Tests like the Myers-Briggs are limiting. People are multi-faceted, people cannot be described by four letters. Why should I need this test to validate my personality? I know that I am a giving person, I've often thought about becoming a counselor, I know I'm an extrovert. Why did I feel so validated when the test matched my personal views of myself? Why should I need a test to tell me who I am when I've been myself my whole life?

Tests like these are relieving, they make us feel like we belong. But do we really belong in boxes?

No one can possibly be described by only four letters--there has to be a better way to guide people's futures.

We should encourage individuality, stress the importance of making our own choices, and start thinking outside the box.

Monday, September 21, 2015

An exercise in self-awareness

Today my English 101 professor instructed us to pull out of sheet of notebook paper.

"Rip it out of your notebook. I want you to write down all the words that stop you from doing what you want. All the negatives."

And so we did. I glanced around the room at my peers as they frantically scribbled--a flurry of pen against paper. I had my own list. It wasn't short yet it wasn't long. And I knew that everything I wrote wasn't really true. I'm not really stupid. I know that my ideas do matter. It's just easy to let those ideas fill your head on a cloudy day.

"Okay," she said, "take that paper and crush it."

As we did this she excitedly rushed around the room with the trash can and instructed us to throw these powerless words away.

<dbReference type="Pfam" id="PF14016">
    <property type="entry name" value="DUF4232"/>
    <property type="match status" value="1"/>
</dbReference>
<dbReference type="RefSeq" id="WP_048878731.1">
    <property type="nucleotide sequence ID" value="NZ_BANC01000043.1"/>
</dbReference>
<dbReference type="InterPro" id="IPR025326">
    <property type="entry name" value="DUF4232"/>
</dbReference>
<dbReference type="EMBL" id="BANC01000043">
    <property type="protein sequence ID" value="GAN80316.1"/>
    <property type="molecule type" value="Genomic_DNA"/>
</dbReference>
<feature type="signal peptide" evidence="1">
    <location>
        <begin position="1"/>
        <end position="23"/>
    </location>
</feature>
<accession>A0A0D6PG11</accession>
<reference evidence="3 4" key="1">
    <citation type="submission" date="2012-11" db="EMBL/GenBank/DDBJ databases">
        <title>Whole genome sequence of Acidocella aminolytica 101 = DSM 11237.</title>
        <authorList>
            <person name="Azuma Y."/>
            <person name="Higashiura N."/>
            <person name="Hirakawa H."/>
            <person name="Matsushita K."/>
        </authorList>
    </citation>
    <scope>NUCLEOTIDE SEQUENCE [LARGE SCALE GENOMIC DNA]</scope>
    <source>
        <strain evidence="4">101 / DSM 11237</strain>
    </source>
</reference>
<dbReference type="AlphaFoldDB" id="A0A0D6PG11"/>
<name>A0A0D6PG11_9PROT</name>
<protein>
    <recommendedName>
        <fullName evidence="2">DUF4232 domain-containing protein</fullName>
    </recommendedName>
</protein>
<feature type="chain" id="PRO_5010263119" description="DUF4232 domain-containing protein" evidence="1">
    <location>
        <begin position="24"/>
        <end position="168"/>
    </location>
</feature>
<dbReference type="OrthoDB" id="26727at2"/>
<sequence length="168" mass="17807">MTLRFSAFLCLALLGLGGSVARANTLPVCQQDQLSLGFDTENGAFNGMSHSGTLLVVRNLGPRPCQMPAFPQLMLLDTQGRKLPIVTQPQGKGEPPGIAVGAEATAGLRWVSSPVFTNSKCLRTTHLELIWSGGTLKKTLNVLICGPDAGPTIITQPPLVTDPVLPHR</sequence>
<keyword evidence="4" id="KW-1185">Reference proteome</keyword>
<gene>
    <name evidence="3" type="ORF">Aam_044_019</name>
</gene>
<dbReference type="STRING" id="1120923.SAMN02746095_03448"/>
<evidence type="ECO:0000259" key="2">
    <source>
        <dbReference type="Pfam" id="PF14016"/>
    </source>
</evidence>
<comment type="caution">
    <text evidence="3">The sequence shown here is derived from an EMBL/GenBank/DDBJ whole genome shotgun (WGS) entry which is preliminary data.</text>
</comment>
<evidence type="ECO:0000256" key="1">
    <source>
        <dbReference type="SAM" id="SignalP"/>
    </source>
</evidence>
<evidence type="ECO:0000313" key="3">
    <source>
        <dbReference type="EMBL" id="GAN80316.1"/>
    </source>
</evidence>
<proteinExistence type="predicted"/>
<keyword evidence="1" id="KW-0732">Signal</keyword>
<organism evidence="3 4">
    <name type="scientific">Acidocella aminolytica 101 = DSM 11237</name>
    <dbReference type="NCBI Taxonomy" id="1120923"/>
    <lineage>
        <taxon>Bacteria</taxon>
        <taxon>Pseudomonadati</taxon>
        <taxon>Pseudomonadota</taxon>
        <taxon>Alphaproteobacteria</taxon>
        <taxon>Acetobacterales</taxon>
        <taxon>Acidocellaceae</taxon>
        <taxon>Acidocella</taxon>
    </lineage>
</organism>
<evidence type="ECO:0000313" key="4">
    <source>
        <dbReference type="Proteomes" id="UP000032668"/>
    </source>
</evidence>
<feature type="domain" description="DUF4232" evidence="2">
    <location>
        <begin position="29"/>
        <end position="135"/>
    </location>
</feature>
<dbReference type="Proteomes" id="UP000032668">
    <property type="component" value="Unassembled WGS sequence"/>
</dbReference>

"Words don't have power unless we give power to them," she told us.

The therapy session had begun. We had purged our minds of the negative. I thought to myself--okay Professor Nofsinger, where are you going with this? 

"Take out another paper and write down the words you want to hear most."

This was easy. No one likes to admit it but we all love having our egos fed. We all want to be considered smart, We all want to feel beautiful. We want people to listen to us when we have something to say. It's in our blood.

"Fold that paper nicely. Put it in your pocket, Put it in your purse. Keep it close to you. And when you find that paper later on, you won't need to read it over and over again because you'll understand the power those words have. That's the power you give them."

Okay, that's all well and good. Be positive, don't let things get to you, etc. I couldn't help but feel like I'd heard it all before. But as my classmates and I got up to leave (20 minutes early, I might add) I noticed that the entirety of the class had smiles on their faces. That small dose of positivity was exactly what they needed on this Monday afternoon.

I guess sometimes we need to examine the things that make us happy, or sad, or angry. Taking a moment to understand why we feel the way we do can be freeing.

Words only have power if we give power to them.

That's what I learned in college today.


Saturday, September 19, 2015

First Draft

I have tried and failed to write three other blogs, so it's a good thing that four is my lucky number.

At the moment this blog has no real purpose. It probably won't change your life. It probably won't make you question your beliefs. But maybe you will be entertained, maybe you will be interested, maybe you will even be inspired.

As a young, college student I have plenty of questions about the world we live in. Is the world fair? Is it possible that an entire planet can really be fair? Are most people inherently good? How do you even become a good person? Why do I like writing rhetorical questions so much? Basically once I get talking, I have a lot to say.

Throughout this blog you will learn about my life, you will hear about my passions, and you will see the world through my eyes. And maybe you won't like what you see, but it's worth a shot.